When a new baby arrives into this world, there are two very important numbers that are included in the birth announcement: weight and length.
Does size really matter?
- Perhaps we announce the size of our child because the pounds and inches tell the story of labor and delivery.
- Perhaps the numbers are important because they give some kind of identity to those who have not met the newborn.
It seems the large babies give one impression, and little ones another, but the sizes in between are not as impressive, why is that?
Children that are little at birth usually have a petite bone structure and will likely remain short all their lives.
Like most moms, I remember the weight and length of each of my newborns, but all I remember about their size after they left the hospital is that at each doctor’s visit, they were always off-the-charts.
Andrew was taller and heavier than average (he’s a Dramatic/Romantic), Billy and Tori were each longer and leaner than most kids (they are Dramatics) and Rebecca was far smaller than other babies (she was not healthy and did not live long enough for me to learn her style).
Knowing the six clothing personalities and which ones your children are is very helpful in training them in the way they should go.
Extremes are impressive
Kids are constantly trying to discover their worth and define their identity. It’s important that we guide them in recognizing that their physical attributes, (not just their skills, friends or grades) are a big part of who they are. Their size is not good or bad, it is neutral; it is part of their Image Identity (Img.ID). They may not appreciate certain attributes–especially those that have brought them negative attention–but it is our job to guide them into self-confidence.
When someone is above or below average, it leaves an impression on our memories. This is true for a baby’s weight and length; it is also true for any attribute or feature any of us have–at any age.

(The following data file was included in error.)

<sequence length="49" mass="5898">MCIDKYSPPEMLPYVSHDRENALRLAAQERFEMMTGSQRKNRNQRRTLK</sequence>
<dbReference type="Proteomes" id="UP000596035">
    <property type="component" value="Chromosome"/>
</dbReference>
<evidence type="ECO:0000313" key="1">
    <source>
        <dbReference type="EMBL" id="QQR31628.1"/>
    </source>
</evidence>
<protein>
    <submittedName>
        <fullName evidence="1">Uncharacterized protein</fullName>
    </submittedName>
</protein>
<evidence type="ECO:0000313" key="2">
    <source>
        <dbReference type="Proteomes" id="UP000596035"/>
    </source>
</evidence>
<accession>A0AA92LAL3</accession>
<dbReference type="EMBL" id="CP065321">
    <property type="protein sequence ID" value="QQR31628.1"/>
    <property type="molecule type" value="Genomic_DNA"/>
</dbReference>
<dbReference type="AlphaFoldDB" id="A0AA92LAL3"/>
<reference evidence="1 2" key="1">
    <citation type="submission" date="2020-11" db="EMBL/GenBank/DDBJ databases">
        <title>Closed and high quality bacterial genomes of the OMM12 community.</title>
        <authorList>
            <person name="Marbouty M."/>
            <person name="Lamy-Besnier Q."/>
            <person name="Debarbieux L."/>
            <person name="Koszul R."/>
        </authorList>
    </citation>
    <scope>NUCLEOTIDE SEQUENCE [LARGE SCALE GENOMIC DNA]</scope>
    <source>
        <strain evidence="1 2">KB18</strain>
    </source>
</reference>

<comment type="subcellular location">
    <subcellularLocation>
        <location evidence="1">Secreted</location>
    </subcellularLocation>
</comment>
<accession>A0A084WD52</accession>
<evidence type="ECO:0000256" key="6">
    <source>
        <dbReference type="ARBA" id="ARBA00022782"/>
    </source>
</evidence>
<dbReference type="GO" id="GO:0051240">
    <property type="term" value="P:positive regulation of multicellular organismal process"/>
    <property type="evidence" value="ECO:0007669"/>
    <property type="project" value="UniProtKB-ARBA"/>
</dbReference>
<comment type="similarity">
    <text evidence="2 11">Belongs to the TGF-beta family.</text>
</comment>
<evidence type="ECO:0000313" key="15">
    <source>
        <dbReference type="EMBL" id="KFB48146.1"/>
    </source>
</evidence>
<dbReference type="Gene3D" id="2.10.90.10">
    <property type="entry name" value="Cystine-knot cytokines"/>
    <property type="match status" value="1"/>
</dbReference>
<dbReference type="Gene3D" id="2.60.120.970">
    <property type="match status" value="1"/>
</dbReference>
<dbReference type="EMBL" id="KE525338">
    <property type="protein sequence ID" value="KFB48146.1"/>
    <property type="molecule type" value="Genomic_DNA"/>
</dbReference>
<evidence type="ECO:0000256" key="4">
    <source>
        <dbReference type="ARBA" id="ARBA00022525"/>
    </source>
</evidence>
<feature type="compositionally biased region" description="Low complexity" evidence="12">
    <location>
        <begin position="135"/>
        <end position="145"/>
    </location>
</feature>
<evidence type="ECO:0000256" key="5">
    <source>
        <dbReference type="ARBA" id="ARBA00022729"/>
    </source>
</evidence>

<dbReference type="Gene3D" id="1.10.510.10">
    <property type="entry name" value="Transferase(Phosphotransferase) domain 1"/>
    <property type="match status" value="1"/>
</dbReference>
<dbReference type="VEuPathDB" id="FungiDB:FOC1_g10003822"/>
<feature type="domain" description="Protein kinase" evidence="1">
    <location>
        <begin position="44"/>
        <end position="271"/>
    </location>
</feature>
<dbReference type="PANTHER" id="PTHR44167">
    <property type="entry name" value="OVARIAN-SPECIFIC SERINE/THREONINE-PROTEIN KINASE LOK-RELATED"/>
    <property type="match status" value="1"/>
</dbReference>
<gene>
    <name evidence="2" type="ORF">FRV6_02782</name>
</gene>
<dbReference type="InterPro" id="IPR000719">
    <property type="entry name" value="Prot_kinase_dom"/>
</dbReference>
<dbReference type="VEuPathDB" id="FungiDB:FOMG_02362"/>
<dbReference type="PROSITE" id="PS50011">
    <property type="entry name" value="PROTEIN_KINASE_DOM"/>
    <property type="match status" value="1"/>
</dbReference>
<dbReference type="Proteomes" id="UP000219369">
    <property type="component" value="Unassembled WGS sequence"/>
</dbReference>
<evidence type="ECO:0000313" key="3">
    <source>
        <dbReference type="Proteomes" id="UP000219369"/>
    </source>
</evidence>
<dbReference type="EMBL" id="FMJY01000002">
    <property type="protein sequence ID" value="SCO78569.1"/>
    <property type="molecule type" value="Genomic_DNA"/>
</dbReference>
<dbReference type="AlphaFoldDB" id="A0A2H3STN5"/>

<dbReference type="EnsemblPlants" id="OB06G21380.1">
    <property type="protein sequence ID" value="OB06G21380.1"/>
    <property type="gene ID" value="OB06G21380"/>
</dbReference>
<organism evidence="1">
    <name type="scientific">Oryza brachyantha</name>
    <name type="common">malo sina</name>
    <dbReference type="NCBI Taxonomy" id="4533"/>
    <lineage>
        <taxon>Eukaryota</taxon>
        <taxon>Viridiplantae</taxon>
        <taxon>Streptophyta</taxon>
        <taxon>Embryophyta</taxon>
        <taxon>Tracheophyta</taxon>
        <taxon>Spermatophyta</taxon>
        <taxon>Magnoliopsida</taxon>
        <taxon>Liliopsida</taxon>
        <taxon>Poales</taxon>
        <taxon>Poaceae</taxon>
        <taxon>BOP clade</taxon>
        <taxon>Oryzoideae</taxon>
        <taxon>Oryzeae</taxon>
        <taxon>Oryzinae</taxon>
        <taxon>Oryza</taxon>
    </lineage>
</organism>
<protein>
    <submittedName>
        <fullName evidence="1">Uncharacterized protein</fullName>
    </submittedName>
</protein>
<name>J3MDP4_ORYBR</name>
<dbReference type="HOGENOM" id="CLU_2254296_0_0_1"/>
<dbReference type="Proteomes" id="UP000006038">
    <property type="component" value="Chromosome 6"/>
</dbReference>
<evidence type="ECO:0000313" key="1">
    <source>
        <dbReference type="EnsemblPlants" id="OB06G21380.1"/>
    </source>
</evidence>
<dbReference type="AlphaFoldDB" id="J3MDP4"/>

- If you are extremely happy or excessively negative, I will remember you.
- If I have a funny limp, an unusual twitch, or a super long nose, I may be “the lady with the long nose,” but you will remember me.
By nature, most of us want to be impressive, yet we seldom like to stand out in a crowd. Far too often we allow comments about our “abnormalities” to kill our confidence or change our direction when we probably should just enjoy being “impressive.”
We can be self-conscious about our extremes, or we can chose to appreciate that there is something about us that leaves an impression on others.
Your size is important! It is a big indicator of your Img.ID: C: Average height and bone structure N: Tall, broad bone structure D: Tall, average to small bone structure I: Short, small bone structure R: Short, average to broad bone structure G: Short, average to broad bone structure Click the letter to learn more about that Image Identity, including What2Wear.
To take my FREE quiz and learn your Image Identity, click here.
God didn’t make a mistake when He formed any one of His children. Yes, He may have made you, or your child, extreme, but that does not mean you need to alter your size, shape or gender. Just figure out who you are and then BE and LET BE.
I call my image consultations “Supreme MakeOver” (or SMO) because it changes so much more than a person’s appearance; it teaches them who they are and sets them free from all that comparison. If you would like to have or host a SMO, or if you want to help me launch my next book, Know Who You Are-for Kids!, then please contact me. I can be found on Facebook, Twitter, Pinterest, Linked In, Goodreads and my website is http://catrinawelch.com
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